Urban Gardening For Dummies
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City residents in many areas are challenging the notion that they can't grow gardens in their urban settings, by finding creative ways to garden in limited space. Some folks are even pulling up their small city lawns to plant vegetable gardens, urban orchards, and edible landscapes. Of course, there are plenty of other ways to garden in the city.

Following are some obvious and not so obvious ways to grow some greenery amidst the urban concrete and steel:

  • Vacant lots. Many cities are taking vacant lots and transforming them into small parks, green oases, and community gardens.

  • Container growing. Containers help avoid many soil issues because you are using soil specifically adapted for what you plan to grow. Containers can also fit in unusual places, like fire escapes or even straddling balcony railings, and can be moved with the sun and season.

  • Balcony gardens. An apartment balcony or patio however small, may provide an opportunity for you to develop a garden, with perimeter potted plantings, unique containers, hanging baskets, and planters affixed to railings. To save on useable space, you can also incorporate vertical garden structures.

  • Vertical gardens. One of the many vertical techniques is to use simple wall hanging pocket planters which can easily hang and affix to walls, rails, and fences, and can be used indoors or outside.

  • A trellis garden. Growing on a trellis is an efficient and cost-effective way to develop your vertical garden. Even a 12-inch-wide planter can accommodate a small wood trellis.

  • A teepee garden. Vertical garden teepees can create the additional space needed to help urban gardeners grow a larger and more abundant vegetable garden within a limited space. Teepee structures work especially well for beans, peas, and cucumber plantings.

  • Indoor gardening. Using grow lights and maximizing the light received through windows, you can enjoy numerous houseplants, create a fabulous herb garden, and grow other edible plants to provide food.

  • An herb garden. For many urban gardeners, growing herbs on a sunny windowsill can provide a convenient source of fresh basil, mint, rosemary, thyme, and other herbs for you and your family to enjoy.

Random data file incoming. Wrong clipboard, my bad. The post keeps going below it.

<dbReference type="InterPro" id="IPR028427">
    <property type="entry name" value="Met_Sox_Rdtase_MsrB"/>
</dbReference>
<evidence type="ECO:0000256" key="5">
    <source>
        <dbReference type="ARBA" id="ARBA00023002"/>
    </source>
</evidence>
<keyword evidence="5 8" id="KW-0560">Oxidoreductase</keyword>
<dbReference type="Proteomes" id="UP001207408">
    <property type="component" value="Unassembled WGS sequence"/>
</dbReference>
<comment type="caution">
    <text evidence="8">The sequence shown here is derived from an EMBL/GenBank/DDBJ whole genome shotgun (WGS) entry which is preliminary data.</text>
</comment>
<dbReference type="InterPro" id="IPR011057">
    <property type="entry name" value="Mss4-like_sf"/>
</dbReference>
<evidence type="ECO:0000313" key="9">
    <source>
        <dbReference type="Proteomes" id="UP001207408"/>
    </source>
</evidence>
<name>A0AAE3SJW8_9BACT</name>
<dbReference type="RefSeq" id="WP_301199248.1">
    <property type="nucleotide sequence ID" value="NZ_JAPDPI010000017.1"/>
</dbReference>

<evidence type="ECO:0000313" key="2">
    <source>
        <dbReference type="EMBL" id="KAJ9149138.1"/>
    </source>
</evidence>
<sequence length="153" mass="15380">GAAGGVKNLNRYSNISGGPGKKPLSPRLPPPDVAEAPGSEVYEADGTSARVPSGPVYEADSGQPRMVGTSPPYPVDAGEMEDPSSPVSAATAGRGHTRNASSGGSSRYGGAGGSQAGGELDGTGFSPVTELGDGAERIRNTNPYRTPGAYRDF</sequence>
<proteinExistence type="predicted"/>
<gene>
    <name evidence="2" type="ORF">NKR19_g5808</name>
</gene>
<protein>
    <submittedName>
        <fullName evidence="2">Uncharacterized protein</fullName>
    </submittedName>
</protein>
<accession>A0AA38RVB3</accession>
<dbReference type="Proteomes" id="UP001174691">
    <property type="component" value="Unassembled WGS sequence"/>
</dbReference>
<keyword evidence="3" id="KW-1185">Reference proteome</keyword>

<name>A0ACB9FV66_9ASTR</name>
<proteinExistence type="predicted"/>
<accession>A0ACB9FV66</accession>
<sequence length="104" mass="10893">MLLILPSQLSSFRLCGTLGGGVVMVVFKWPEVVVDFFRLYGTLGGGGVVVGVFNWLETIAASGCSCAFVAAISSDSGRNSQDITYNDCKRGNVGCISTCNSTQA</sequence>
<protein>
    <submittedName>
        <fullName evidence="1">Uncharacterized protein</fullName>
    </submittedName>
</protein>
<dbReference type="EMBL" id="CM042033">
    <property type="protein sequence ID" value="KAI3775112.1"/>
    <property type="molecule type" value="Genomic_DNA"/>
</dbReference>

• A salad bar garden. Leafy greens take little time to mature, withstand less than ideal sun conditions, and fit in the smallest of places. One fun way to grow greens is to sow a mix. Mesclun mix includes a blend of lettuces, spinach, and kale with other spicy greens such as mizuna, arugula, chicory, and mustard, depending on the blend.

  • Picture frame garden. A picture frame garden is a vertical assortment of plantings that are planted within a growing medium behind woven wire mesh. Many different succulent varieties and sedums are good recommendations for a picture frame garden.

  • Flower box garden. One very common urban gardening solution is flower box gardening. Urban residents can decorate their facades, entrances, and windows with flowerbox planters. These small garden touches can add the accenting colors and texture needed to highlight and distinguish your urban residence. .

  • An urban "parklet." Parklets are a type of pavement to park project many cities are now developing where they repurpose approximately two to three parallel parking stalls as a new pedestrian space. Parklets are built as elevated platforms within former street-side parking spaces matching the grade of sidewalks to create a larger pedestrian useable space. Just like a larger park, these mini-sized parks allow people to sit, relax, and enjoy the city environment.

About This Article

This article is from the book:

About the book authors:

Paul Simon is a nationally recognized landscape architect, public artist, horticulturist, master gardener, and urban designer.

Charlie Nardozzi is a nationally recognized garden writer, speaker, and radio and television personality.

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